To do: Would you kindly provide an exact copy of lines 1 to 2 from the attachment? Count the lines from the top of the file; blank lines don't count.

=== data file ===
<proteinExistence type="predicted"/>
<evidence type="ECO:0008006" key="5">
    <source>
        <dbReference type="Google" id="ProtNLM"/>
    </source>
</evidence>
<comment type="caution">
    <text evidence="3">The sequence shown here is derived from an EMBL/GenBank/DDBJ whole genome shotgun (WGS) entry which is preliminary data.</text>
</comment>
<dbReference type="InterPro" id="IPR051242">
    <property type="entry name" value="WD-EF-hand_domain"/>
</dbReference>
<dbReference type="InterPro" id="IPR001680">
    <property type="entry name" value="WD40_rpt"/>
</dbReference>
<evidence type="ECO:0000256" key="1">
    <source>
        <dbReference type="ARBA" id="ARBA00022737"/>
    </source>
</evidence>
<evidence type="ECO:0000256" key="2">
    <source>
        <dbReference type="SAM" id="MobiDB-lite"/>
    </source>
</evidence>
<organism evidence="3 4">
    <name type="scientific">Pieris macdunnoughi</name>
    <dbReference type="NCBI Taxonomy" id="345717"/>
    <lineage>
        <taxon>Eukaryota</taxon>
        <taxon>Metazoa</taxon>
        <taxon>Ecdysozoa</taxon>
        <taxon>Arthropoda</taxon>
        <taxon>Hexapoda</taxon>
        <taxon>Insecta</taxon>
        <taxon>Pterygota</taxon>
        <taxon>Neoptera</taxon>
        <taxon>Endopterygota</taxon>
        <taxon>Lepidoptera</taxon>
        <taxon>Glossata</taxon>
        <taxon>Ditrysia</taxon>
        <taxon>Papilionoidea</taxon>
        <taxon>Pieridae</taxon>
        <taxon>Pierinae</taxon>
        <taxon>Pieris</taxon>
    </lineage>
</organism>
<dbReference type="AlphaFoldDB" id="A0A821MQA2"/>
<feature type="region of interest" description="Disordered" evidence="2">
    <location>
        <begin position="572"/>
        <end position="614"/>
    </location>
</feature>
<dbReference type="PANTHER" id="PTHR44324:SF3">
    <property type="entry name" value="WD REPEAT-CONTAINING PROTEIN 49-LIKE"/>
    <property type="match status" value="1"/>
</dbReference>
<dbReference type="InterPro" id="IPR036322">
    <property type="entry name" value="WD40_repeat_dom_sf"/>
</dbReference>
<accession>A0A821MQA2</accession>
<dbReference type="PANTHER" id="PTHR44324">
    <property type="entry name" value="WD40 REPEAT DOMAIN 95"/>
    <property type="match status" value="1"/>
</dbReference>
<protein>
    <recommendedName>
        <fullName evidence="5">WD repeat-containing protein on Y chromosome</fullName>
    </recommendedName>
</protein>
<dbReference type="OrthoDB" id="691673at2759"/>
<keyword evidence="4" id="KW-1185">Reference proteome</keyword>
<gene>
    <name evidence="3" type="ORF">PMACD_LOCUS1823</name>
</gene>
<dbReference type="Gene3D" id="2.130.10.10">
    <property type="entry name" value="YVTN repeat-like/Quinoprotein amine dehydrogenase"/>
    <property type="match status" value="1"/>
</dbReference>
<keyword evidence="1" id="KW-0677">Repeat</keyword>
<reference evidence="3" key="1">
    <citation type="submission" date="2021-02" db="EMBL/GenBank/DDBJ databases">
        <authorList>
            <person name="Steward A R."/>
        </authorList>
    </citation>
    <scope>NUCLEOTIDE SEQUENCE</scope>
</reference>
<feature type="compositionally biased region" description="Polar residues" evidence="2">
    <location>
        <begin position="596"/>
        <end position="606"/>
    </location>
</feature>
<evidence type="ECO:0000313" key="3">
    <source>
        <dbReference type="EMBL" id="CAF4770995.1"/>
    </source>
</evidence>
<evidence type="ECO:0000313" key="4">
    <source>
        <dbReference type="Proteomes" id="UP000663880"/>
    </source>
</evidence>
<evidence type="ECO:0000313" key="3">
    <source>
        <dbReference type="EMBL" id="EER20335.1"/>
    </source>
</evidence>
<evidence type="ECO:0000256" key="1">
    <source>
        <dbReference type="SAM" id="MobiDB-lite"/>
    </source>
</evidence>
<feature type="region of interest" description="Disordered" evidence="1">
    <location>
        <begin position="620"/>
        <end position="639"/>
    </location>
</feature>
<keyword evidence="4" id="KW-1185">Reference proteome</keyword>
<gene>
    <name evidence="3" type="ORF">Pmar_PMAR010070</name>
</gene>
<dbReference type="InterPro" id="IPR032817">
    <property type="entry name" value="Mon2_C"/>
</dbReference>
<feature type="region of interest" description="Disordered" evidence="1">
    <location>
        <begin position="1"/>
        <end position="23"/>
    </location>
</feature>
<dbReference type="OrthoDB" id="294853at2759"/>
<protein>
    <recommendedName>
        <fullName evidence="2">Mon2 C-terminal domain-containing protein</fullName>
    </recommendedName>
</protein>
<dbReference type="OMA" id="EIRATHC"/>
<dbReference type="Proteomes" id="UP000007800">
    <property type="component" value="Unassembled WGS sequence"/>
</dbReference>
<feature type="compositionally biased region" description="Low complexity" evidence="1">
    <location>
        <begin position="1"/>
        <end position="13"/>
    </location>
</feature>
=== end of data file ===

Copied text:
<proteinExistence type="predicted"/>
<evidence type="ECO:0008006" key="5">